The decision about who participates in THOR3 is a command-level issue and affects funding for personnel, facilities, and equipment. There is a difference between how USSOCOM views the decision about which soldiers and units should participate in THOR3 and how that decision is viewed by USASOC leadership and staff. According to USASOC staff, USSOCOM has indicated that the program should be limited to “18-series” soldiers who are in special forces groups, soldiers in Ranger units, and selected personnel from the 160th SOAR. Restricting participation to this level would have a significant effect on personnel and facilities funding in particular. USASOC leaders feel that THOR3 should be open to all USASOC soldiers, and they have prepared personnel requests that reflect this.

The degree of decentralization of THOR3 program execution will affect both staffing and how the program operates. Currently, the program operates in an almost completely decentralized manner. This is appropriate for some functions (e.g., strength and conditioning), but it is less than ideal in other areas (e.g., cognitive enhancement)—at least in the short term. The ability to provide oversight and support, collect and disseminate best practices, develop funding requests for expensive items (such as cognitive enhancement equipment), and conduct assessments will be directly affected by USASOC leadership preferences for how the program is run. Our findings indicate that there are benefits to a decentralized approach if it can be adopted without significant loss of technical functionality. However, the development of program coordinators, oversight of cognitive enhancement (until it is a mature part of THOR3 and accepted by the USASOC community), and, possibly, the performance of certain administrative functions (e.g., best practices and assessments) will require leadership and real capability at the THOR3 headquarters office because USASOC is unlikely to be able to hire fully developed program coordinators.

The current THOR3 headquarters staff will be adequate only if its role is very modest—if it focuses on performing routine administrative tasks and coordinating the program. The headquarters office is not staffed to allow it to perform a substantive oversight role or to provide cross-USASOC management in any significant way (e.g., assessment of unit-level programs, advice or direction on technical matters). USASOC's request for staff includes a THOR3 headquarters office of six: a program manager; subject-matter experts in strength and conditioning, physical therapy, and dietetics; and an administrative specialist (all roles to be filled by Army civilians), as well as a data manager (contractor). This structure is likely adequate, with the possible exception of oversight for cognitive enhancement.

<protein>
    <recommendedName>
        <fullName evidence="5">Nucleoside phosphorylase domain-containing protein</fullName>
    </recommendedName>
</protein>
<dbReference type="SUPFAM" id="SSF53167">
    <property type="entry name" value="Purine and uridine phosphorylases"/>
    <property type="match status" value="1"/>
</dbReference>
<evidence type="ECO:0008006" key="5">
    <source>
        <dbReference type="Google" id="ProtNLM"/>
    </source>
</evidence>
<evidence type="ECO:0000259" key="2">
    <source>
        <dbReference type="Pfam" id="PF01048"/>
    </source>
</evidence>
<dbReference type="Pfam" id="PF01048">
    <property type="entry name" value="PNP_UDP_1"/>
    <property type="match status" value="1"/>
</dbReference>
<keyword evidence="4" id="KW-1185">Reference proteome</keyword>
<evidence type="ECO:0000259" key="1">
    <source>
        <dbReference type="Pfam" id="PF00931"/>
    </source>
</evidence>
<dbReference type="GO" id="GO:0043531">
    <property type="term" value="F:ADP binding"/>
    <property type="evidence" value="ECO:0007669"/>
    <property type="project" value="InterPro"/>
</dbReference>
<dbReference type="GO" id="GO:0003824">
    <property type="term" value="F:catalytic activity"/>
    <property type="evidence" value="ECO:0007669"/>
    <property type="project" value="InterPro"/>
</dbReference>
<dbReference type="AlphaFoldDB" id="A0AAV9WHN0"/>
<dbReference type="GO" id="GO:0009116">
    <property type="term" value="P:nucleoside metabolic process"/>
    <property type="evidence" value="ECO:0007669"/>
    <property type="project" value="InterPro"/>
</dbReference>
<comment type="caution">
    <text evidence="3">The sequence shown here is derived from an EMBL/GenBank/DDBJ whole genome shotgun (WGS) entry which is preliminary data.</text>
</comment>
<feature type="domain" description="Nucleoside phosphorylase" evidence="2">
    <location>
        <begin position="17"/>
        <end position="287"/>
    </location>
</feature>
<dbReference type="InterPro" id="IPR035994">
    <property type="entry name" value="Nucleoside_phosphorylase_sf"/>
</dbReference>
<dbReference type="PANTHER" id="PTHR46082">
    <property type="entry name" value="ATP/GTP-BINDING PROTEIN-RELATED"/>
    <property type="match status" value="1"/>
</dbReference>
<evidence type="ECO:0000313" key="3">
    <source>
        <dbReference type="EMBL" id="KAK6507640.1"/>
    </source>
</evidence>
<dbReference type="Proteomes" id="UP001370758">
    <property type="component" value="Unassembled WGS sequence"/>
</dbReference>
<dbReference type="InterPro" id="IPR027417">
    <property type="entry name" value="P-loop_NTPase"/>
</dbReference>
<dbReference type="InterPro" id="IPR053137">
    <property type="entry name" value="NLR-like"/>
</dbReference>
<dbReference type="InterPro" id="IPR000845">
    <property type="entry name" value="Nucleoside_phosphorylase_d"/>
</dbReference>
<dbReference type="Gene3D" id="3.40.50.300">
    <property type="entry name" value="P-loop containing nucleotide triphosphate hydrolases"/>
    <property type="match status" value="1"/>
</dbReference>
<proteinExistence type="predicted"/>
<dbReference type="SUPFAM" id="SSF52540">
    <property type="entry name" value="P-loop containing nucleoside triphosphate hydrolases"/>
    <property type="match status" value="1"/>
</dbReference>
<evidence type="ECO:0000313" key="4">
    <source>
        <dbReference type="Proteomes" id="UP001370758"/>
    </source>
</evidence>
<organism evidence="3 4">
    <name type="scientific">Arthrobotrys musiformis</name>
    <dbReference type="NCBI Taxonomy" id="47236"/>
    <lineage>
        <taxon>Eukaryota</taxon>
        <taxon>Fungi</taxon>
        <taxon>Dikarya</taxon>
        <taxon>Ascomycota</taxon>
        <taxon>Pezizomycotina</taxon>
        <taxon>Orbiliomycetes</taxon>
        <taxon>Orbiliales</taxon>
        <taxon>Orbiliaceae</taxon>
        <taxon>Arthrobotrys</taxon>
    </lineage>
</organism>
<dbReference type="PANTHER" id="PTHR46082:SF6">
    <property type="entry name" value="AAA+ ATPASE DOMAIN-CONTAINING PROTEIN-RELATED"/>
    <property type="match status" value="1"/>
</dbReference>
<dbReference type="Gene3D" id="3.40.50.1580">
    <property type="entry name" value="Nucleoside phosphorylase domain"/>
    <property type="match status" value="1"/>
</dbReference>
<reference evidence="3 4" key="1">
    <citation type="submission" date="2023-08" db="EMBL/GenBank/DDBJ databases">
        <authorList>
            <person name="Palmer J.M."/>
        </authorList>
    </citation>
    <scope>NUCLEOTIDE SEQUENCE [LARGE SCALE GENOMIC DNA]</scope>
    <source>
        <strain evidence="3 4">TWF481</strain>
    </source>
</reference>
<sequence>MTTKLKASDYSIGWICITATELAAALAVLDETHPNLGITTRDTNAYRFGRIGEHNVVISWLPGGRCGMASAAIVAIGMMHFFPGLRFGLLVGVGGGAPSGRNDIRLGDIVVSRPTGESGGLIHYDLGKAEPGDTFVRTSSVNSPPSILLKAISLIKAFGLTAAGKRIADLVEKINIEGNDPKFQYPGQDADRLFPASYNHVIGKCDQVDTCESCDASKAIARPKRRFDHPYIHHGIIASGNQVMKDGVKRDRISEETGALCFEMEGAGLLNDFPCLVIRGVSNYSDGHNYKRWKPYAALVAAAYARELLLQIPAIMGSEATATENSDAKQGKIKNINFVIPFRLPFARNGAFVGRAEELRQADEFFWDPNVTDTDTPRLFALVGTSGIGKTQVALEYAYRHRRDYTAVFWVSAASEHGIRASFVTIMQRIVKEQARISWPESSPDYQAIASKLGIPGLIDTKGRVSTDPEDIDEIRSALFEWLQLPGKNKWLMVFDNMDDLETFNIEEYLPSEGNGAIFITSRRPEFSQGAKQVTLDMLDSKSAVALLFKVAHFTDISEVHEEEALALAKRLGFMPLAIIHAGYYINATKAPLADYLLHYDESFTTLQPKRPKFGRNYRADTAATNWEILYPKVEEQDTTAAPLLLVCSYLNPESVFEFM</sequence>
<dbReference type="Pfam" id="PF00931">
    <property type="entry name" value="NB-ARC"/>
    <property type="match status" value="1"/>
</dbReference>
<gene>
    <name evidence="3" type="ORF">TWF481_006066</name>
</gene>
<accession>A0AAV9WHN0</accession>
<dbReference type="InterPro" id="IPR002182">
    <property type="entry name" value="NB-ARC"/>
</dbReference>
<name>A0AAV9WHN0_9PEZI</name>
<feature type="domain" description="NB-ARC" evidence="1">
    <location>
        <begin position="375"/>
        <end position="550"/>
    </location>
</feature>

Finally, we note that one important element of USASOC is not included in THOR3 or this analysis: the reserve component. To the extent that reserve SOF soldiers are part of future operational plans, there should be a way to provide them with best practices and lessons learned from THOR3, if not full access to training and facilities.

DOTMLPF-P Findings and Recommendations

The following findings and recommendations address each component across the range of the Army's DOTMLPF-P domains. They are presented in an order that reflects USASOC's primary concerns and the areas that are most important to the program, rather than in the traditional order.


Findings and recommendations regarding organization address both requirements for personnel of a certain type and the structure of the program. Together, these two components define the program and what it can do.

Requirements Validation and Articulation

Properly articulated and validated requirements define the capabilities of the program, provide clear guidance on the roles of all players, help with hiring and retaining the right people, and provide needed information for the administration of the program. Interviews with ten THOR3 program staff in units at the O-6 and O-5 levels identified disconnects between the conceptual design of the program and its implementation. This finding may indicate a lack of knowledge of cognitive enhancement on the part of the unit-level human performance program coordinators. Some of these disconnects could be addressed by better statements of requirements.